Chicken Matzo Ball Soup Recipe

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Chicken Matzo Ball Soup Recipe – Chicken Dumpling Soup

Chicken Matzo Ball Soup is considered Jewish comfort food with the popular nickname of “Jewish Penicillin” because it is the soup that can cure anything!  Just ask any Jewish Mother, and they will tell you their recipe is the best version which of course is made with love.  Chicken matzo ball soup also happens to be the traditional soup served during the Passover Seder holiday.  The matzo ball dumplings in the soup represent the unleavened bread that the Israelites ate during the eight days journey when they escaped slavery from ancient Egypt.  Ellen Easton shares this recipe as part of her Passover Seder dinner menu.


Chicken Matzo Ball Soup

Recipe by Reva Paul © and Photo by Ellen Easton © All Rights Reserved


Check out more of Ellen Easton’s Tea Travels™ articles and recipes.

Learn about the History of English High Tea and more delicious Afternoon Tea Recipes.


History of Matzo Balls:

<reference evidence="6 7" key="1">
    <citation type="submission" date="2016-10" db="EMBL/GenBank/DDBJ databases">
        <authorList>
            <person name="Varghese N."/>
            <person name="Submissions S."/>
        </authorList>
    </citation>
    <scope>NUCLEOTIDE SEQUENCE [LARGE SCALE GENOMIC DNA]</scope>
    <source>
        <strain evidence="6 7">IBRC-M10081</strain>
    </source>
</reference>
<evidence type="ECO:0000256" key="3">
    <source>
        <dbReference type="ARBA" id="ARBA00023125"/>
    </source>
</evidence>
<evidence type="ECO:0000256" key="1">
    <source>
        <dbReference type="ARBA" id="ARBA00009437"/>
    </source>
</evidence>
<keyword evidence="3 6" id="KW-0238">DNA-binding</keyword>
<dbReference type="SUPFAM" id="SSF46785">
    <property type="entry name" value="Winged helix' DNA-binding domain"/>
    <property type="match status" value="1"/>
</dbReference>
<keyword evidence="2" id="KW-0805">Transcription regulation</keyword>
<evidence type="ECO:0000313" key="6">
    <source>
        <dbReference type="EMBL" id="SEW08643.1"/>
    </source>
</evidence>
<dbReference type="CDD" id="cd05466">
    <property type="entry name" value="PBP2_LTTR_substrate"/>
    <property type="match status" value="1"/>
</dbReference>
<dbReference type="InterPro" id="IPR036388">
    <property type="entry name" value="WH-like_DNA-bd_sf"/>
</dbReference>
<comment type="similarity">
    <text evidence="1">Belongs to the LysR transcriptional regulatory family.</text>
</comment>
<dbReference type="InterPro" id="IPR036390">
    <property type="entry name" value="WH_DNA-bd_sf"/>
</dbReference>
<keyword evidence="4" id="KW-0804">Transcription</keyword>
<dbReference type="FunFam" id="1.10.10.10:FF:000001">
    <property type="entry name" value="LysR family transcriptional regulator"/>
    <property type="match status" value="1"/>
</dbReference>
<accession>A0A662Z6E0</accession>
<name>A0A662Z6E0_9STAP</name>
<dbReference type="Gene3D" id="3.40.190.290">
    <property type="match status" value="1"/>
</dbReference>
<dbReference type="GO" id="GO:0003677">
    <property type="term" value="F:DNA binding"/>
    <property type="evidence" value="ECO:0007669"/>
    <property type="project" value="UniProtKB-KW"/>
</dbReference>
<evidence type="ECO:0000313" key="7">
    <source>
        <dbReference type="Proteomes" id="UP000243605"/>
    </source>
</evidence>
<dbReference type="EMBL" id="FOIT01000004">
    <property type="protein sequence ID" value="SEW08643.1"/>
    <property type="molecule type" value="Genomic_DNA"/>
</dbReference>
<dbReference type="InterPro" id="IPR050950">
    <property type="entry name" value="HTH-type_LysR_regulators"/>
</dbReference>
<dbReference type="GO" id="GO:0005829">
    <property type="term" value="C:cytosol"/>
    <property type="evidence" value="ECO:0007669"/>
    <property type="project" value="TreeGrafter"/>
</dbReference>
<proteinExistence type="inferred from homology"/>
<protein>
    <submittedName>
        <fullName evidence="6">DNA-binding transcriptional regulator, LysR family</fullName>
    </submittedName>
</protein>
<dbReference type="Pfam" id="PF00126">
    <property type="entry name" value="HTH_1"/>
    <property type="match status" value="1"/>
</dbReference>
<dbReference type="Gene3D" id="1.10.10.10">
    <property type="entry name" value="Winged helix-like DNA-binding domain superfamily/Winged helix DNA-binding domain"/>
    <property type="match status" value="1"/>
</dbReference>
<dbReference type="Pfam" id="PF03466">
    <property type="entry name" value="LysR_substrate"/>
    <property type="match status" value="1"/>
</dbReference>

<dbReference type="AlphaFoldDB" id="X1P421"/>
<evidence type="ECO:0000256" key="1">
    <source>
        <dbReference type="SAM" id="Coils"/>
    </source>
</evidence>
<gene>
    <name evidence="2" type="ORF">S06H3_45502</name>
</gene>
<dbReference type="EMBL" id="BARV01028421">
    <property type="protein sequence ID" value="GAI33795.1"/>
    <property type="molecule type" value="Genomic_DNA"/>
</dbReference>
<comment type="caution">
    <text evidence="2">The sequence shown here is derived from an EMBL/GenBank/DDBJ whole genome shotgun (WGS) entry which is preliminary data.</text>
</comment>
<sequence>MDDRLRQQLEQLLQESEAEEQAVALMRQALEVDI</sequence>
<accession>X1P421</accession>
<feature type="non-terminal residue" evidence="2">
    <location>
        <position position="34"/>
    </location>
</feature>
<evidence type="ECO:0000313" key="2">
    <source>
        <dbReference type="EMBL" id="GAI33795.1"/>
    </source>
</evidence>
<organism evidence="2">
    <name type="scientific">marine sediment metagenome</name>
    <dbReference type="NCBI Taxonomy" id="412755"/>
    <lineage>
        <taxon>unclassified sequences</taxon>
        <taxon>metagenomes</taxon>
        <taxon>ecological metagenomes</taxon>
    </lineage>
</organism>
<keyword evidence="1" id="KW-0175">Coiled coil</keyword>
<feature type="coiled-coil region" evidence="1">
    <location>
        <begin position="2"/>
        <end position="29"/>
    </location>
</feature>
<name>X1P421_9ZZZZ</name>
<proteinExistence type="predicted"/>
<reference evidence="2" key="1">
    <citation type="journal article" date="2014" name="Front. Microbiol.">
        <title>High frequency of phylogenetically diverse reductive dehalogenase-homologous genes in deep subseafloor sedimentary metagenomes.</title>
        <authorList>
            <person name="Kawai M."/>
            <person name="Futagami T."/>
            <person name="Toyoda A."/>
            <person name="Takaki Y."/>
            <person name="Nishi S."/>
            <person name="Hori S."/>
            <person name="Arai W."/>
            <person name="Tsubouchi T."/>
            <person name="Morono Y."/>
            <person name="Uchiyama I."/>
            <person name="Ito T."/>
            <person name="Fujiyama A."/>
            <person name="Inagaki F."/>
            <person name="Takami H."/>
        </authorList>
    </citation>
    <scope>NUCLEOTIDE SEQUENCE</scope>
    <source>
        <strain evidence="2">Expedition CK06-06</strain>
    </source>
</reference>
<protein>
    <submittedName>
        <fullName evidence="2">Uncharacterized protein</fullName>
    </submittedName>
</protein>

Matzo balls are also known as knoedel or knoedela which was a European tradition that Germans, Austrians, Alsatains, and the Polish used in their soups.  These dumplings were made from the leftover crumbs of matzo bread.  In the 1930’s, the Manischewitz company in the United states, which produces and sells kosher foods, began packaging and selling them as “Alsatain Feathery Balls.”  It is believed that Jewish vaudville comedians started dubbing them as “Matzo Balls.”  The texture of the matzo balls can be light as a feather and float on top of the soup or more dense causing them to sink down the soup.  Many refer the matzo balls as either “floaters” or “sinkers” and the topic is of much debate on which is preferred.